A Pandemic Reckoning
By Beth Milligan | Oct. 6, 2020
Over the last six months, as officials try to keep jail populations lower (and as a result, safer during the pandemic), there have been many people arrested in Grand Traverse County who have spent less time in jail than similar cases would require. However, those individuals have yet not posed any threat or caused additional trouble.
As a consequence, some of the measures taken to reduce the jail population are prompting officials to reconsider who should be in jail and why. Will the circumstances of the pandemic cause the system and society to reexamine the use of jail?
“I think it already has,” says Noelle Moeggenberg, Grand Traverse County’s prosecuting attorney. “Maybe not punishment as much, at least not in our area. I think that we get, for the most part, fair sentences up here." But Moeggenberg thinks that the pandemic will prompt continued reevaluation of pre-trial detention in some cases.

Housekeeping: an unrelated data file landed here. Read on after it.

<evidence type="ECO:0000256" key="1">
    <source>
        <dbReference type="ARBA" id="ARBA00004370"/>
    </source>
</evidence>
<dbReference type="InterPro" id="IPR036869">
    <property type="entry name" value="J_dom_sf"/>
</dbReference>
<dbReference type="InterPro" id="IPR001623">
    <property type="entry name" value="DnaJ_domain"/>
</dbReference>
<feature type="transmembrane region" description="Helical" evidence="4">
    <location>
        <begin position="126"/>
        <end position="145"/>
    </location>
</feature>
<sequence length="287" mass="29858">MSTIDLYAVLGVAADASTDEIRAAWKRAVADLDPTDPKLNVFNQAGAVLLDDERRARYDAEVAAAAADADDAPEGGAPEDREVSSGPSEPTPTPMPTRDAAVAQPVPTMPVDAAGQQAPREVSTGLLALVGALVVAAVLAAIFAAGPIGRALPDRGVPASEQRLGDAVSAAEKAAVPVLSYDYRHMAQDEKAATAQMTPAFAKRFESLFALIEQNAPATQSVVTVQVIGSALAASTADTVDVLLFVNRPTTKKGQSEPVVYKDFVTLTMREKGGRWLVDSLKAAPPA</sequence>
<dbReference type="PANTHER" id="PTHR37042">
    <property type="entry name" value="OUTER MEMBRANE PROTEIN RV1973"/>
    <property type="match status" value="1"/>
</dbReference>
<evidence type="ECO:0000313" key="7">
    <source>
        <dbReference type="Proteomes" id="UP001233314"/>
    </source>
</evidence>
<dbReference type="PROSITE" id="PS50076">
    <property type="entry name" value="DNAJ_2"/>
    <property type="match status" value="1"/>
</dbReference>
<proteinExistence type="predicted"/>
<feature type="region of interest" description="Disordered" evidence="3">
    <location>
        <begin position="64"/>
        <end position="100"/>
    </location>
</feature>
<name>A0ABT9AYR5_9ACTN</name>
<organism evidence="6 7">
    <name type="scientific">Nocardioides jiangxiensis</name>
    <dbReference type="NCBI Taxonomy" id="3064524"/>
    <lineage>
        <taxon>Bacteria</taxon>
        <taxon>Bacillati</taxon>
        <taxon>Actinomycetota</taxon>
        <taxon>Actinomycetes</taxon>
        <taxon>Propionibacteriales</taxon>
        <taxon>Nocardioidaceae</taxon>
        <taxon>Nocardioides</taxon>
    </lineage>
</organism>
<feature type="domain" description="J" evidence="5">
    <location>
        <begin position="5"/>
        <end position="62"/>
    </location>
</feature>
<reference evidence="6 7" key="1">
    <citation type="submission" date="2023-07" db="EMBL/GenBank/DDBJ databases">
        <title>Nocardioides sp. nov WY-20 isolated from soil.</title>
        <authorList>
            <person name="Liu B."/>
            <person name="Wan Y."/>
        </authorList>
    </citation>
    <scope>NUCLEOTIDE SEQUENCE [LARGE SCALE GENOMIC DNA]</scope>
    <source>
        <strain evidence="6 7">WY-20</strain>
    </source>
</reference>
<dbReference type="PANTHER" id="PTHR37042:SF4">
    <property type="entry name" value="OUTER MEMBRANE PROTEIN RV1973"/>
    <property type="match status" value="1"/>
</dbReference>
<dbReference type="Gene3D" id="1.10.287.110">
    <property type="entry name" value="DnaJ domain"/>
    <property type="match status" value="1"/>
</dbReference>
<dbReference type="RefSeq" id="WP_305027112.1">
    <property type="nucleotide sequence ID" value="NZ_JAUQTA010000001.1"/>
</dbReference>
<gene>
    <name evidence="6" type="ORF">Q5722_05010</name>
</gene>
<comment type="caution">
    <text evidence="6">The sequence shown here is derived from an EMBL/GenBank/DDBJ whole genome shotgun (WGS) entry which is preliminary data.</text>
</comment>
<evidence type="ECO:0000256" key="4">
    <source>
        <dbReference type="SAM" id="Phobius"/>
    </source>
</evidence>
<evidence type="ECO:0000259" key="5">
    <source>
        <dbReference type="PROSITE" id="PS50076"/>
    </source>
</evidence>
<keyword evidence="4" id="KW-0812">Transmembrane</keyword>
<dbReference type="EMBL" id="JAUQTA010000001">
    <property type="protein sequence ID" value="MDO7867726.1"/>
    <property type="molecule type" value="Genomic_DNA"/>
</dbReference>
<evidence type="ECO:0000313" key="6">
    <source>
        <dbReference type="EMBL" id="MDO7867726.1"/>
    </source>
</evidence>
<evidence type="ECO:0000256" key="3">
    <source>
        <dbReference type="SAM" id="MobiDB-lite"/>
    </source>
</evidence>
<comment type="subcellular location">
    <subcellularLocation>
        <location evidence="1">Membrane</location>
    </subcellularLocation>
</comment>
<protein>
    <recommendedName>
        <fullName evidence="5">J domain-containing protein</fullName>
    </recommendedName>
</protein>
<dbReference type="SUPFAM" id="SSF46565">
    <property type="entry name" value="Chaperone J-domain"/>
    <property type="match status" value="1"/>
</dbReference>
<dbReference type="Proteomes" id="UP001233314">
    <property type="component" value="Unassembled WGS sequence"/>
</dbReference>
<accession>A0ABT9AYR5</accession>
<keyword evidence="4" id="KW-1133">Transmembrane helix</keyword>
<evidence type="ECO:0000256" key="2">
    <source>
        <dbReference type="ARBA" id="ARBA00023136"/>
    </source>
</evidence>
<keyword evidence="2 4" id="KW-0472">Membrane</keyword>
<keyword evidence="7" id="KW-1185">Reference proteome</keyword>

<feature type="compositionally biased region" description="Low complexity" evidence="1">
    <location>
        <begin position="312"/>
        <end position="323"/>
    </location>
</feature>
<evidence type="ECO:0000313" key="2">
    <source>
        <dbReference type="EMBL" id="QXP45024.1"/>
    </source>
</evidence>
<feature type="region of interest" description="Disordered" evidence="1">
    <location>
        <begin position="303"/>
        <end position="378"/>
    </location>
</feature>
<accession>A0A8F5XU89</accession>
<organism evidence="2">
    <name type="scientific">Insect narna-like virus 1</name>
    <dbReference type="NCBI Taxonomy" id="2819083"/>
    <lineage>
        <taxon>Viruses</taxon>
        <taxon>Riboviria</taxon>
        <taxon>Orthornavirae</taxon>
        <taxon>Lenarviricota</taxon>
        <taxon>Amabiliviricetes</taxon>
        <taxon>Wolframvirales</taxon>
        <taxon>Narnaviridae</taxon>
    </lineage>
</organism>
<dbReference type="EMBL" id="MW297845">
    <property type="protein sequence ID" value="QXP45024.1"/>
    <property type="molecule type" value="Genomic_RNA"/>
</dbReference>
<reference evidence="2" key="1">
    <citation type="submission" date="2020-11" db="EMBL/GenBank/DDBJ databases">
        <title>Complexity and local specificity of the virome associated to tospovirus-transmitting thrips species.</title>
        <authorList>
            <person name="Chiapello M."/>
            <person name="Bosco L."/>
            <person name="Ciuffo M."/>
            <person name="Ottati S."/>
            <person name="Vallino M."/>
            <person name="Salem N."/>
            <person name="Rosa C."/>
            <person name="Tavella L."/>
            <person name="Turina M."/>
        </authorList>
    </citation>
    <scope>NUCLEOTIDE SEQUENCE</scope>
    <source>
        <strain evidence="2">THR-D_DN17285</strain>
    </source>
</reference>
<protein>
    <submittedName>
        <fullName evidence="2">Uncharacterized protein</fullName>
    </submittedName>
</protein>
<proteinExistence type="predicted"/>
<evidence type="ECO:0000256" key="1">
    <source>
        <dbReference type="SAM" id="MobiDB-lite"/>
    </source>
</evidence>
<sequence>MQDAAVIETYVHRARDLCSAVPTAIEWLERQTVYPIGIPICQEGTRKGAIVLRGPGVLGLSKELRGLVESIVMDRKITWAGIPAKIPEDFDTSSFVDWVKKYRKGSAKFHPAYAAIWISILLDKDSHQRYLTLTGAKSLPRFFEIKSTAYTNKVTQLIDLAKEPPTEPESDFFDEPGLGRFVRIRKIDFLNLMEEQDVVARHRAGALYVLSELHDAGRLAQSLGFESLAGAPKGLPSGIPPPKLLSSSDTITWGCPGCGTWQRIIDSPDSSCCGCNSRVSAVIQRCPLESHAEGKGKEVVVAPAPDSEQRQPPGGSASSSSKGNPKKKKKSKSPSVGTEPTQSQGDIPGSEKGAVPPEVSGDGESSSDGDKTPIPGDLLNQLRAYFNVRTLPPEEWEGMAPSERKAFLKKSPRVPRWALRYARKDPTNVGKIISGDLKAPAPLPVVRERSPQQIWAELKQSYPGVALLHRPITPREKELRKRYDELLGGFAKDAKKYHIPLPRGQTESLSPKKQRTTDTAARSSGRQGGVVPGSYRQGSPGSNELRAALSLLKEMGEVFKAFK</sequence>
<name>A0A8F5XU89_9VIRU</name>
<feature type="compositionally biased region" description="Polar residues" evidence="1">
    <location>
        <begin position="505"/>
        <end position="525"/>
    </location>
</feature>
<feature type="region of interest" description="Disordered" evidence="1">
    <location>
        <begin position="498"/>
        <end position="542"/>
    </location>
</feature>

Things were changing even before anyone ever heard of COVID-19, Moeggenberg says. In the last couple of years, prosecutors, judges, and policymakers in northern Michigan and across the country increasingly have been questioning who should be in jail, especially while cases are pending and before a person has been convicted. More and more, in nonviolent cases in recent years, judges have been freeing defendants on personal recognizance, or P.R. bonds, meaning the accused doesn't have to pay anything to get out of jail while their case is pending. In other, more serious cases, suspects can be released on a G.P.S. tether, unless they are deemed a threat to public safety.
Read more about what the pandemic might mean for the criminal justice system and how local jails operate in this week’s Northern Express, sister publication of The Ticker. The Northern Express is available to read online, or pick up a free copy at newsstand locations in 14 counties across northern Michigan.Comment